In developing floodplain management ordinances, participating communities must at least meet minimum regulatory standards in Title 44 of the Code of Federal Regulation (44 CFR) and administered by the Federal Emergency Management Agency (FEMA). National Flood Insurance Program (NFIP) standards and policies are reviewed periodically and revised when appropriate. When such administrative changes are made or when flood insurance rate maps (FIRMs) are updated, community floodplain management ordinances also must be revised and updated accordingly.
Community participation in the NFIP is voluntary. When a community joins the NFIP, the community must ensure that its adopted floodplain management ordinance and enforcement procedures meet NFIP requirements. The NFIP requires that the community ordinances be legally enforceable and uniformly applied throughout the community.
The NFIP is a federal program that is implemented on a local level. Localities have the authority and responsibility to properly manage development in the floodplain.
When a community chooses to join the NFIP, it must adopt and enforce minimum floodplain management standards. In return, the federal government makes flood insurance available for almost every building and its contents within the community. Floodplain management requirements within the special flood hazard area (SFHA) are designed to prevent new development from increasing the flood threat and to protect new and existing buildings from anticipated flood events. Floodplain districts described in the ordinance must include all the different SFHAs on the community’s FIRM, and the corresponding requirements from 44 CFR:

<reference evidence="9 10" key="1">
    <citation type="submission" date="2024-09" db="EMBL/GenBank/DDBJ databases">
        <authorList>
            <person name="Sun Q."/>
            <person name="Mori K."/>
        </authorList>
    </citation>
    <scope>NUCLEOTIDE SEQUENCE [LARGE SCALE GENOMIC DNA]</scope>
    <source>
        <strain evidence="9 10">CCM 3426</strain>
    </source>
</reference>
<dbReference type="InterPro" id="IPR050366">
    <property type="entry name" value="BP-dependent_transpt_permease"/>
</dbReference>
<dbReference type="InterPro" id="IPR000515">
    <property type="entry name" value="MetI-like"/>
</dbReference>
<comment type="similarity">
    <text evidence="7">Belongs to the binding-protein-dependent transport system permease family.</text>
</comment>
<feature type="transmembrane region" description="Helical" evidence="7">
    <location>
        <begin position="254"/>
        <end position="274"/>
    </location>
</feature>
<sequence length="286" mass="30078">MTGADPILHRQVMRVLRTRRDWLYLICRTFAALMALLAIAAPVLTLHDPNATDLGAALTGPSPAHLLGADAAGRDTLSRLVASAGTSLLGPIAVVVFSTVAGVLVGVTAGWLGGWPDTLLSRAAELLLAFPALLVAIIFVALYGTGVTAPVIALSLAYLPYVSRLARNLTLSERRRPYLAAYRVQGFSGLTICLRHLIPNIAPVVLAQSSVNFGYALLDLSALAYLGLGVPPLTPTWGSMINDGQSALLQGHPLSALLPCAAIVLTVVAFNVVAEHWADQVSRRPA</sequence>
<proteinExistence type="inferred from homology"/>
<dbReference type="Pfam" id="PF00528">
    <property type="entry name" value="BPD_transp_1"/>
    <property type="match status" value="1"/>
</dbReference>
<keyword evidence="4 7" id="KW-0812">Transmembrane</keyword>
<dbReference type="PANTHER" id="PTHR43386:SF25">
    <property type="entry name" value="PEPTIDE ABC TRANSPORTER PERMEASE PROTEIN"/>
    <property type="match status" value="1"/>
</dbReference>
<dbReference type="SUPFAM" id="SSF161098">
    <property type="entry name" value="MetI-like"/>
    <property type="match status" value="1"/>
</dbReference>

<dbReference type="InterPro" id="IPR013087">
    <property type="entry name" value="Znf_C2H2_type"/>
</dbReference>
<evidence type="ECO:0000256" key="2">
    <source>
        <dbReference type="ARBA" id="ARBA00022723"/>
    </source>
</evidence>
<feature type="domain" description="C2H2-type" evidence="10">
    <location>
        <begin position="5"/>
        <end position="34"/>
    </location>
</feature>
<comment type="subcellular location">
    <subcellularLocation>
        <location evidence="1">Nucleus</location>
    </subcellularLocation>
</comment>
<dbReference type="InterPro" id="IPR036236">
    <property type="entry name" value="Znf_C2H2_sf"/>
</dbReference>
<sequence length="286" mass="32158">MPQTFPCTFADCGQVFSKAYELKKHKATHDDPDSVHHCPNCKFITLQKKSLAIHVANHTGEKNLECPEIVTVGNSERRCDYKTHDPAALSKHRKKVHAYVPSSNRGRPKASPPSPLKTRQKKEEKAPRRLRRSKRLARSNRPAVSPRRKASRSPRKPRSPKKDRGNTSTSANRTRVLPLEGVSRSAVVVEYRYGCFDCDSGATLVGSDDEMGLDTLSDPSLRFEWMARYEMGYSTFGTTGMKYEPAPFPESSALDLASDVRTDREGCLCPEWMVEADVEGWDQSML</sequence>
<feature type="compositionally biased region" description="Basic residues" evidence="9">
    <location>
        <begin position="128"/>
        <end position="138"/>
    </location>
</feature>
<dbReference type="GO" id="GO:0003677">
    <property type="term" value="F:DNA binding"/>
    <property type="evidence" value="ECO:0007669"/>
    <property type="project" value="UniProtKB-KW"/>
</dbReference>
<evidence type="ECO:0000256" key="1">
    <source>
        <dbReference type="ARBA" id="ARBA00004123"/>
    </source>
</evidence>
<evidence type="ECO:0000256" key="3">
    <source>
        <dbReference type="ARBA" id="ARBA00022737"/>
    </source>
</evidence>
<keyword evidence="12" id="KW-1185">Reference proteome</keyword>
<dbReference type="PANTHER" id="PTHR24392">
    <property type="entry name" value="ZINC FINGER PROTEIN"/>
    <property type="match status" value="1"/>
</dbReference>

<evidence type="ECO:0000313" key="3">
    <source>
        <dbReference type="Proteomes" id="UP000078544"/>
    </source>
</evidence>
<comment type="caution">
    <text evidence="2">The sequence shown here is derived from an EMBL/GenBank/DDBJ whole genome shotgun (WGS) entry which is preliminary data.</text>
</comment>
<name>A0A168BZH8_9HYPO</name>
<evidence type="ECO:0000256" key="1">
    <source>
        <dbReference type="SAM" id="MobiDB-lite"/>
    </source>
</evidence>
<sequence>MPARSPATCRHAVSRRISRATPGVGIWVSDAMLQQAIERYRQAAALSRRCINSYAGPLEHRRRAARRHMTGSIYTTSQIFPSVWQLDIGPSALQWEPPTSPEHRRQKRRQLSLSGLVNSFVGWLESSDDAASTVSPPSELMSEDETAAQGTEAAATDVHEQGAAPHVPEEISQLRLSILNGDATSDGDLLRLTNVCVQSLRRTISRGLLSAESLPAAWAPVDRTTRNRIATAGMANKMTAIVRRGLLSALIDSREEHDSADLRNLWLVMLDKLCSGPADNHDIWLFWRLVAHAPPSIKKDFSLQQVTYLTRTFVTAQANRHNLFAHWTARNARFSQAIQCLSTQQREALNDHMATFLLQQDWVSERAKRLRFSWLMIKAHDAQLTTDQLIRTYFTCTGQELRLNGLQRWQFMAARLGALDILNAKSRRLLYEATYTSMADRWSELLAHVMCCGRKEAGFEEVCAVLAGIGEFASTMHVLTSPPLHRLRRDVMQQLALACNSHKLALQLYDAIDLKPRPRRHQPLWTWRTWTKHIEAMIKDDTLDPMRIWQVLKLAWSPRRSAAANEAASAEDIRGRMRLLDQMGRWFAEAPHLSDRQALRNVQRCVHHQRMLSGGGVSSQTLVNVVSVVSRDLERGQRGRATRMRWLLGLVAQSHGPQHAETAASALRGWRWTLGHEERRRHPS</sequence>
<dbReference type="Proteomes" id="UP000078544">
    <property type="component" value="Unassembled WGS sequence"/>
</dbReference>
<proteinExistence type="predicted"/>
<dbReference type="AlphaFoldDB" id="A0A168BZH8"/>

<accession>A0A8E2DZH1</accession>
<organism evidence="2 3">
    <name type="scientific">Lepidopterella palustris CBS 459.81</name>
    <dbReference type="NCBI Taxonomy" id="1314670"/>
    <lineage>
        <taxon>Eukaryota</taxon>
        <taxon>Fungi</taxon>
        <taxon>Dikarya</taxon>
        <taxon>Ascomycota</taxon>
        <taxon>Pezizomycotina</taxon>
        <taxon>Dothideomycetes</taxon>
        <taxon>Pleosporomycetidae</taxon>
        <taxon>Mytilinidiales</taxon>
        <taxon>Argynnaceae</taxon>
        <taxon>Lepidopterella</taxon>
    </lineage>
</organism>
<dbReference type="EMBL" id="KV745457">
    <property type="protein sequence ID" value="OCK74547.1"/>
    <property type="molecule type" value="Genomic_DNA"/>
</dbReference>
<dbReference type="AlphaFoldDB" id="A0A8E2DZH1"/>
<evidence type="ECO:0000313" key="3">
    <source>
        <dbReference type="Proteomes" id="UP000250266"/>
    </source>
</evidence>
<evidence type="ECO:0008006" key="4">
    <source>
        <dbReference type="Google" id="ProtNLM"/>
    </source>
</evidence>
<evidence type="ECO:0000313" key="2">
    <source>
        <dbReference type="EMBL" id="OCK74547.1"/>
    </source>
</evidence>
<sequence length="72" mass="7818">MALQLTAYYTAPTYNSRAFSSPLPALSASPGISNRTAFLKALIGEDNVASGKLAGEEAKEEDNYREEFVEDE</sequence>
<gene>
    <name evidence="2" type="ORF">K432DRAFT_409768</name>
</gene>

In developing floodplain management ordinances, participating communities must meet or exceed the regulatory standards issued by FEMA.
In October 2011, DCR developed the document Guidance for Local Floodplain Ordinances in Virginia. It contains reference information to help communities satisfy the minimum requirements, suggestions for higher standards and a model ordinance that a community can customize. The model ordinance addresses the SFHAs that might be on a community’s FIRM and complies with 2011 NFIP requirements. A community can customize the model by “plugging in” the community name, administrator title, FIRM date, etc., and the community’s adopted ordinance will be in compliance with the NFIP requirements.